8. The adhesive composition of claim 1 which additionally contains a thickener or plasticizer.
9. A process for improving the adhesive properties of a stabilized 2-cyanoacrylate adhesive composition which process comprises the step of dissolving into said composition from 1 to 30 mmoles per kg. of adhesive of an adhesion promoter of the general formula: ##STR7## wherein R' is hydrogen or an alkyl, aryl or cycloalkyl group having from 1 to 10 carbon atoms.
10. The process of claim 9 wherein R' of said adhesion promoter is an alkyl, aryl or cycloalkyl group having from 1 to 10 carbon atoms.
Description
BACKGROUND OF THE INVENTION

1. Field of the Invention

This invention relates to improved 2-cyanoacrylate adhesive compositions. More particularly, this invention is directed to 2-cyanoacrylate adhesive compositions containing an adhesion promoter which compositions have enhanced bond strength.

2. Description of the Prior Art

Adhesive compositions based on 2-cyanoacrylate esters belong to a class of adhesives known as reactive liquid adhesives. 2-Cyanoacrylate adhesives are single-part, low-viscosity adhesives which are characterized by features such as (1) their ability to polymerize at room temperature without the use of an added catalyst when pressed between two substrates, (2) their rapid rate of cure, and (3) the strength of the bonds produced with a wide variety of substrates. Conventional adhesives, on the other hand, cure, for example, upon application of heat and pressure, addition of catalyst, or evaporation of a solvent. A general review of 2-cyanoacrylate adhesives can be found in I. Skeist's "Handbook of Adhesives", New York: Reinhold Publishing Corporation, 1962, Chapter 31, p. 409-414.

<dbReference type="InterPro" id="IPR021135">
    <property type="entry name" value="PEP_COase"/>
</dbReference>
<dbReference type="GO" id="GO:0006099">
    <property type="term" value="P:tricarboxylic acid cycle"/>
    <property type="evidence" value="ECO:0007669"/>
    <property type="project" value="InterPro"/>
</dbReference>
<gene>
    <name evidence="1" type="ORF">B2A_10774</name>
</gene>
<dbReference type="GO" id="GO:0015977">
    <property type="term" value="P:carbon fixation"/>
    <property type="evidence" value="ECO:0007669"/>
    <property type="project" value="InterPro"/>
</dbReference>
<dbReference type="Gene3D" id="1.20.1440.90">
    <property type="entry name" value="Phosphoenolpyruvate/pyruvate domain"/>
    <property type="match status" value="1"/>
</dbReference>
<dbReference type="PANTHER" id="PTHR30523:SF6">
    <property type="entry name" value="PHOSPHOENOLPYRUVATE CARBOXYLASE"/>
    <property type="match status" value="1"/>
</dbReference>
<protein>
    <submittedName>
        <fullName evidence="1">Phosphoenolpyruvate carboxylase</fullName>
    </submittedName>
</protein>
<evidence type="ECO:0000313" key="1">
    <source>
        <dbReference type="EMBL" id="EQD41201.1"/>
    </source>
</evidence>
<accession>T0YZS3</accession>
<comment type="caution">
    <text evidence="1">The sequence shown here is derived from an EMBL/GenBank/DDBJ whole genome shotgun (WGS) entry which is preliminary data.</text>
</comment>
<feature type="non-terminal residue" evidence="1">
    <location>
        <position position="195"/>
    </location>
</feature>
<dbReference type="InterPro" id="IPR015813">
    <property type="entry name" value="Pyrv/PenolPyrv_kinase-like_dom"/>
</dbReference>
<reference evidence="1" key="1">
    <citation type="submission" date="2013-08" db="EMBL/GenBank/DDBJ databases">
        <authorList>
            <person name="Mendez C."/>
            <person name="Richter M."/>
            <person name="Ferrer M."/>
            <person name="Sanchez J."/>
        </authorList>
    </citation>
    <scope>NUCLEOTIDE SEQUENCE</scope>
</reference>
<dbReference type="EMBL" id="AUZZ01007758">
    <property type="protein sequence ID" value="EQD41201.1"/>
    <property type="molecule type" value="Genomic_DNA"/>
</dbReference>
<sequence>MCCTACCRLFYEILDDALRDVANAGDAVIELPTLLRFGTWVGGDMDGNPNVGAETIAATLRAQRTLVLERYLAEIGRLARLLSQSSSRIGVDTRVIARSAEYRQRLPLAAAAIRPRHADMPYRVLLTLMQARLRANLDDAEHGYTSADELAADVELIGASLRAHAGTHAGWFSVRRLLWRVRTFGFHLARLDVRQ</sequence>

Application of the 2-cyanoacrylate adhesive merely involves spreading a small sample thereof in a thin film between two substrates, pressing the substrates together, and allowing the resultant bond to cure. The adhesive develops sufficient strength after a short period of time to hold the substrates together until the adhesive completely polymerizes and builds up to its maximum bonding strength.

Initiation of polymerization (cure) is generally believed to proceed through an anionic mechanism; the 2-cyanoacrylate adhesives have such a great tendency to polymerize that water itself is a sufficiently active initiator. Hence, when the adhesive is applied to a substrate and thereby exposed to atmospheric and surface moisture, cure normally begins within a relatively short period of time, generally less than one minute, and on many surfaces within a matter of a few seconds. The rapid cure rate of the 2-cyanoacrylate adhesives is particularly advantageous in production line applications.